Stores are no longer just places for shopping, with innovative retailers competing for the most entertaining, practical, or radical concepts to attract customers.
While some shops have transformed into cafes, bars, or restaurants, others even look like gyms, playgrounds, or product testing labs. Some great examples are provided below to give you an idea where the trend is going:
Examples of store innovation
- Toms: The US-based retailer with global operations has transformed some of its shoe stores into coffee shops that also sell shoes. Customers may walk in to the coffee shop area to order a drink, proceed to walk through some shoe collections if interested, and can also sit down in a garden area with free Wi-Fi. Rather than just offering coffee on the side, Toms created a relaxed atmosphere in its combined spaces that are frequented by coffee shop customers and shoe shoppers alike, and can encourage the hip crowd that come in for cold brews to spontaneously pick up some sneakers on the way out.
- Bandier: The fitness apparel retailer created a store which partly looks like a gym, and also features a health-focused café. Customers can run on treadmills to try out the latest running gear, then take a shower and put on moisturising face masks. The idea is to create a fun space that attracts a stylish fitness-mad crowd that is also endorsed by various celebrities to encourage customers to buy not only products but a certain lifestyle.
- H&M: The Swedish fashion chain with global stores has introduced smart mirrors at some flagship stores. These mirrors feature voice and facial recognition technology to enable interactive communication with customers. Voice commands can be used for talking selfies that can be downloaded to mobile phones, and customers are rewarded with some discounts if they subscribe to a newsletter while posing happily for their Facebook friends.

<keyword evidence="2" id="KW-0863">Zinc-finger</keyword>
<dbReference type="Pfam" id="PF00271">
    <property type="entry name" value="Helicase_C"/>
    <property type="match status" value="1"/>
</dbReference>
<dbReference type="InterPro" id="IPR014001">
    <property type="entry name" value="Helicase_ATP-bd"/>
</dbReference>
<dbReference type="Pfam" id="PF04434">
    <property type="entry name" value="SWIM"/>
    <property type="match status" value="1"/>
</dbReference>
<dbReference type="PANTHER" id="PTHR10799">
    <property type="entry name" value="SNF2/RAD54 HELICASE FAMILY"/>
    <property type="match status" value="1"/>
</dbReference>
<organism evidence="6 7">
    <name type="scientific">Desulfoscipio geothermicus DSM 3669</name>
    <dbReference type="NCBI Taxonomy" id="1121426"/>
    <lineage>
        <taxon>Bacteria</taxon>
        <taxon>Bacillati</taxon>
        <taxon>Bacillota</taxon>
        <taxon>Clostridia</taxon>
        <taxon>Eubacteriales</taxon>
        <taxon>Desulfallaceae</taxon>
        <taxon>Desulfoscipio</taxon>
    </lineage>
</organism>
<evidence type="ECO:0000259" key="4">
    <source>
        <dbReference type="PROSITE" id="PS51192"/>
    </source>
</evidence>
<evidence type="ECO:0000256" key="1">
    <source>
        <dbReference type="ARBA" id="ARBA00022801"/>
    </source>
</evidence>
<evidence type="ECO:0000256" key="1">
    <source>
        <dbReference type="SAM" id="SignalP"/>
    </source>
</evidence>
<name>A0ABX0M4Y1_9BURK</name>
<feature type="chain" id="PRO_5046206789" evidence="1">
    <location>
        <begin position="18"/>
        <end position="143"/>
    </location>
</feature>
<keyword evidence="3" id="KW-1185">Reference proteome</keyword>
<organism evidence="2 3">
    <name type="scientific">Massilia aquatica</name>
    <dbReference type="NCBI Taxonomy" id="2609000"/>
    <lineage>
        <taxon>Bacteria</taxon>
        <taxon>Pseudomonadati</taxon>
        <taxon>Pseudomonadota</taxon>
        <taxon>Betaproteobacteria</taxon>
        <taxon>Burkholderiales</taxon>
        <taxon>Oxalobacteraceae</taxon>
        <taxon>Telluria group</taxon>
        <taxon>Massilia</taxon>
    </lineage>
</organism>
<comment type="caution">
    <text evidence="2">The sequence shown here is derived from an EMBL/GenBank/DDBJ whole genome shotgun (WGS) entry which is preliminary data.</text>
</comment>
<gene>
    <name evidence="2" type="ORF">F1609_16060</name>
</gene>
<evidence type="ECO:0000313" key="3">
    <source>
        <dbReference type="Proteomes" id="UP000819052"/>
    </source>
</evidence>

- Data Dollar Store: This popup store was temporarily set up inside Old Street tube station in London by Russian cybersecurity experts from Kaspersky Lab. The store did not accept any cash or cards, but only took customers’ data in exchange for some arty t-shirts and mugs. While it was only intended as a marketing exercise to make customers aware of the value of their personal data, similar data-focused stores could emerge for commercial purposes.
What can retailers and technology vendors learn from these concepts?
There is a trend away from dedicated spaces for showrooms, collections, and cafés in stores, and towards shared spaces that transform the overall look and feel of the store.
The right concept needs to resonate well with the current or desired customer base, and encourages spending more time in the store – even if some visitors do not end up purchasing anything.
Usually it is not worth to equip every store with the latest entertainment and practical features, but retailers usually choose a few flagship stores to showcase their latest store innovation, which can then also drive sales across other branches and online.
While some features are more design-driven, there is also a focus on the latest technologies if they can fit well into the overall concept without having to promote the technology for its own sake.
Sensors, cameras, virtual and augmented reality, as well as artificial intelligence can play a key role in communicating with customers, collecting valuable data, and enhancing the overall experience.